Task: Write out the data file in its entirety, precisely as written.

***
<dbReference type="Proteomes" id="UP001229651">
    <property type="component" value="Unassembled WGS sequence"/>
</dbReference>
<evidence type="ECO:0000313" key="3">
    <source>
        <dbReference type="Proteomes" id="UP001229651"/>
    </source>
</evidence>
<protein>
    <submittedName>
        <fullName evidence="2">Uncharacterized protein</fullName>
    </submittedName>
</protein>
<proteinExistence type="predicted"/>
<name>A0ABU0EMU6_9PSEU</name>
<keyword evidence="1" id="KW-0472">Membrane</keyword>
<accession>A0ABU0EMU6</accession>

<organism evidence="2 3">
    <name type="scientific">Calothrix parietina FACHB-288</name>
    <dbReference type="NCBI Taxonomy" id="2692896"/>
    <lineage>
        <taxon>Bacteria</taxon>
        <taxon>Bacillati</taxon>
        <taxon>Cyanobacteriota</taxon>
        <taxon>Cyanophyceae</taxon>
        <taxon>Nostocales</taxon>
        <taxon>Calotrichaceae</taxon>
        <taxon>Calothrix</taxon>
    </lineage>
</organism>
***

<dbReference type="Proteomes" id="UP001229651">
    <property type="component" value="Unassembled WGS sequence"/>
</dbReference>
<evidence type="ECO:0000313" key="3">
    <source>
        <dbReference type="Proteomes" id="UP001229651"/>
    </source>
</evidence>
<protein>
    <submittedName>
        <fullName evidence="2">Uncharacterized protein</fullName>
    </submittedName>
</protein>
<proteinExistence type="predicted"/>
<name>A0ABU0EMU6_9PSEU</name>
<keyword evidence="1" id="KW-0472">Membrane</keyword>
<accession>A0ABU0EMU6</accession>

<organism evidence="2 3">
    <name type="scientific">Calothrix parietina FACHB-288</name>
    <dbReference type="NCBI Taxonomy" id="2692896"/>
    <lineage>
        <taxon>Bacteria</taxon>
        <taxon>Bacillati</taxon>
        <taxon>Cyanobacteriota</taxon>
        <taxon>Cyanophyceae</taxon>
        <taxon>Nostocales</taxon>
        <taxon>Calotrichaceae</taxon>
        <taxon>Calothrix</taxon>
    </lineage>
</organism>